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Queens Chronicle

Loud music plagues southern Queens

106th Precinct Community Council fields concerns over parties, noise

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Posted: Thursday, July 18, 2013 10:30 am | Updated: 10:18 am, Thu Jul 25, 2013.

It’s summer, and that means outdoor parties — and live music tops the list of residents’ concerns in southern Queens.

At the July 10 meeting of the 106th Precinct Community Council, Deputy Inspector Thomas Pascale, the precinct’s commanding officer, addressed a number of concerns over loud music and raucous parties.

One such concern stemmed from a problematic bar in the vicinity of 129th Street and Liberty Avenue in South Richmond Hill.

Moody Bandelly, who lives next door to the bar, said that since it opened on the block five months ago loud music emanating from the establishment until the early morning hours has been a problem.

“Ever since they opened up we are deprived of sleep because of the music and the sounds that they make until 3, 4, 5 o’clock in the morning,” he said.

He said he and his neighbors have spoken to the bar owner about the problem, but the condition has not been corrected.

Pascale told Bandelly that he would arrange a meeting between all parties and the police.

“We’ll take it up a notch with the police involved,” he said.

A South Richmond Hill resident living in the vicinity of 107th Street and 107th Avenue complained about his neighbor’s loud backyard music going on into the early morning hours.

“They have no consideration,” he said, adding, “The neighborhood is already fed up with him.”

He added that his neighbors were reluctant to sign a petition against the noisemaker.

The resident said the music is so loud that it can be heard on the next street.

Pascale asked that he see him at the end of the meeting to personally discuss the problem.

Frank Dardani, president of the Precinct Community Council, said several Tudor Village residents called him to complain about constant loud music every Sunday coming from the local ball fields. He passed on their complaints to Pascale who assigned a precinct officer to the ball fields.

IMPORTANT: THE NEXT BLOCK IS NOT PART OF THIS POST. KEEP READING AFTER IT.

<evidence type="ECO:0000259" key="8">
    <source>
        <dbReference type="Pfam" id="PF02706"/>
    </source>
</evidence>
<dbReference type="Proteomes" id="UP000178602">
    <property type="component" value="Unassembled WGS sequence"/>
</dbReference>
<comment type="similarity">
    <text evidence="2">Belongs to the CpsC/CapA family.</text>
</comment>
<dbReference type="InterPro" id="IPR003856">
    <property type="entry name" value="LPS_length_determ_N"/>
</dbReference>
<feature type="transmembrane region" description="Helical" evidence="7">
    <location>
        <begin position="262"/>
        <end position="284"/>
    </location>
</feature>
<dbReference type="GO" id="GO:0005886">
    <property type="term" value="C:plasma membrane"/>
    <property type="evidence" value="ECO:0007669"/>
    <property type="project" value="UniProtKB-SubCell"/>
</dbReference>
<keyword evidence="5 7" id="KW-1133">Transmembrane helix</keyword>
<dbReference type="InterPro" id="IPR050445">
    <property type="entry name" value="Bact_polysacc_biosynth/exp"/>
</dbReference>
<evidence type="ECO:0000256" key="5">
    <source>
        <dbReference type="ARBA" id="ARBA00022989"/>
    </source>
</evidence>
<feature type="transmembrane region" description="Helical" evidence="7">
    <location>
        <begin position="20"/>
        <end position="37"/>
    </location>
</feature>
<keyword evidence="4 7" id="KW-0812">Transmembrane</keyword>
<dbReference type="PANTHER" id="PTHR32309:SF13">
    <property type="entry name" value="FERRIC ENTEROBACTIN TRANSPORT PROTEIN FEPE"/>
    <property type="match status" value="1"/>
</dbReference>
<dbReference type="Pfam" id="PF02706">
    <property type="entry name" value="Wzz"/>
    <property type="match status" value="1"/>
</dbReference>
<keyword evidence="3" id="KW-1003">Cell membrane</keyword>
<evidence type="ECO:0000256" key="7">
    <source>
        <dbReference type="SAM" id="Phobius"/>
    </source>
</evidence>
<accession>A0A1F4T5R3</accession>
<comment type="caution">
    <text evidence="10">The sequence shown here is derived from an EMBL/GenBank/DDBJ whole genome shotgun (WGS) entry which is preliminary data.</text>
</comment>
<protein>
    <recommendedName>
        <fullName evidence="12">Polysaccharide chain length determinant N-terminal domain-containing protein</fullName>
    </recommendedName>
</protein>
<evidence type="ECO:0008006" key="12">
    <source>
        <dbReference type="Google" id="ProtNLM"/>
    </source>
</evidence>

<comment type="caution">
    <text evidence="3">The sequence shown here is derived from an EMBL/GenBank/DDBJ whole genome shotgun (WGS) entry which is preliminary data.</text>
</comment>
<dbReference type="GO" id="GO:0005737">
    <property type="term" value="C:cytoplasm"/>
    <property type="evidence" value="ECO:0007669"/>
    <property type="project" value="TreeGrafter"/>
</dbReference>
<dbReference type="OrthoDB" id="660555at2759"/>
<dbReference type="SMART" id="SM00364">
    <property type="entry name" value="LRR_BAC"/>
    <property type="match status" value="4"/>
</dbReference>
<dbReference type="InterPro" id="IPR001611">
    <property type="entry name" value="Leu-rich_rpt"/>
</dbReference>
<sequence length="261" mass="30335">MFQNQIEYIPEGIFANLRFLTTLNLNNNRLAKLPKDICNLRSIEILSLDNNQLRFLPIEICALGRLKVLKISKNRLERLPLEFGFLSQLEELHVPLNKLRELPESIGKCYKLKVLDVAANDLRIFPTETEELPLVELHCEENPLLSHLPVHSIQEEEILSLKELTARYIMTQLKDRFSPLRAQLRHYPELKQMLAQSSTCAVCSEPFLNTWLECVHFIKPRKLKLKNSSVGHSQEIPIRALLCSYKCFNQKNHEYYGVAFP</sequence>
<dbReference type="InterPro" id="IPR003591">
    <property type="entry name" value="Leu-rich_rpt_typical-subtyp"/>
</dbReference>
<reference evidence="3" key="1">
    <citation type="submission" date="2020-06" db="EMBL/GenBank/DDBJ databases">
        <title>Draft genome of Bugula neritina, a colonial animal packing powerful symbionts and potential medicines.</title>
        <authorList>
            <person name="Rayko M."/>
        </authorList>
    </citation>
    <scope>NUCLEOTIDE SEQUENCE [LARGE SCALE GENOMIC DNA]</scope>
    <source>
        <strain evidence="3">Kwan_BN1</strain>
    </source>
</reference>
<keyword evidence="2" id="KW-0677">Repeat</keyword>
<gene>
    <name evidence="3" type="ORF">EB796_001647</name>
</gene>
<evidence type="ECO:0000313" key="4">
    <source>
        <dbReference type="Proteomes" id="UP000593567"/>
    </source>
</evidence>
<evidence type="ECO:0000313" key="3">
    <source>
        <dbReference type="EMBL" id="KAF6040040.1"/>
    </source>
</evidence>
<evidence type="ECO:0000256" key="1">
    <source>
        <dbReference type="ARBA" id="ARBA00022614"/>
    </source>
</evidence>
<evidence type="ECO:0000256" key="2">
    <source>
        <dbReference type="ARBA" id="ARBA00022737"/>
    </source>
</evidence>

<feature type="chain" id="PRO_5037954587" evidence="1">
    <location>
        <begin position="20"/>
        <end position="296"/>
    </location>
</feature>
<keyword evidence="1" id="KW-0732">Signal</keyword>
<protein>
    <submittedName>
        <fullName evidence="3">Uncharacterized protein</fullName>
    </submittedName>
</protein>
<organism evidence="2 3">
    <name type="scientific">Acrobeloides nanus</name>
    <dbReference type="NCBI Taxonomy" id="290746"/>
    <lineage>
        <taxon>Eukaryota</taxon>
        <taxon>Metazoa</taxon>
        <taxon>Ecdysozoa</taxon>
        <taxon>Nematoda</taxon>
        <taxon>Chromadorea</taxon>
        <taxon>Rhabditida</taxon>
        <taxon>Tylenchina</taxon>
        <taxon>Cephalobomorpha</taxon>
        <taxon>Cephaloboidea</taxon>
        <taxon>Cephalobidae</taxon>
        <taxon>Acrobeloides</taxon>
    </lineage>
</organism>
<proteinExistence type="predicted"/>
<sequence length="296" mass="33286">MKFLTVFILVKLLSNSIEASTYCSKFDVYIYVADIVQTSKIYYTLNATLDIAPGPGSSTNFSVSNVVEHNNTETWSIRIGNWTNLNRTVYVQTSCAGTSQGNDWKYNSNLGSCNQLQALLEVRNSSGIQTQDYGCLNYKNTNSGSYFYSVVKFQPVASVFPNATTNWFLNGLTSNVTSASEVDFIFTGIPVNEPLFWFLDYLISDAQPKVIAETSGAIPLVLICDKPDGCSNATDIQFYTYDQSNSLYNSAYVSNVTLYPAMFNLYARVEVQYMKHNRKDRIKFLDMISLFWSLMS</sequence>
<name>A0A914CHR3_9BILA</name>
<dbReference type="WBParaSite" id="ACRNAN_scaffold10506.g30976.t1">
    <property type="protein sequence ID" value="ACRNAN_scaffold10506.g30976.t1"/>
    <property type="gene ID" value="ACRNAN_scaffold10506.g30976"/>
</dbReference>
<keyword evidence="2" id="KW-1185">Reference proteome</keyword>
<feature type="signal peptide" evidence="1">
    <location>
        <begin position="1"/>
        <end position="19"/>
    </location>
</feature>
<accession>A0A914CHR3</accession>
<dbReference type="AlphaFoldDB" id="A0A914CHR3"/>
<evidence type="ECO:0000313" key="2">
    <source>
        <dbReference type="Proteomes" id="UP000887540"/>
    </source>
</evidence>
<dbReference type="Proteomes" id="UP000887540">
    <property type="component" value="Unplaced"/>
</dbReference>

The commanding officer also discussed the July 4 illegal fireworks in the community. He noted that additional police officers on were on duty in the neighborhood and said that at the end of the night police made 51 seizures of fireworks and seven fireworks-related arrests and issued 27 summonses for illegal fireworks in the command area.

Pascale noted that with the summer comes an increase in noise complaints and house parties. He told the audience that additional officers will be assigned on weekends to address the issue and that the precinct has received several officers from the recent NYPD class.

Assemblyman Phil Goldfeder (D-Rockaway Park) attended the meeting and told the audience that he supports the police and opposes the Community Safety Act, the bills passed by the City Council last month that seek to rein in stop and frisk and create an inspector general for the NYPD.

“What the City Council has done is to tie the hands of the Police Department,” he said.

Goldfeder added that politicians should not dictate to police officers the best way to do their job.

“The police officers on our streets are doing a great job,” Goldfeder said.

The next meeting of the 106th Precinct Community Council will be held on Wednesday, Sept. 11 at the 106th Precinct.

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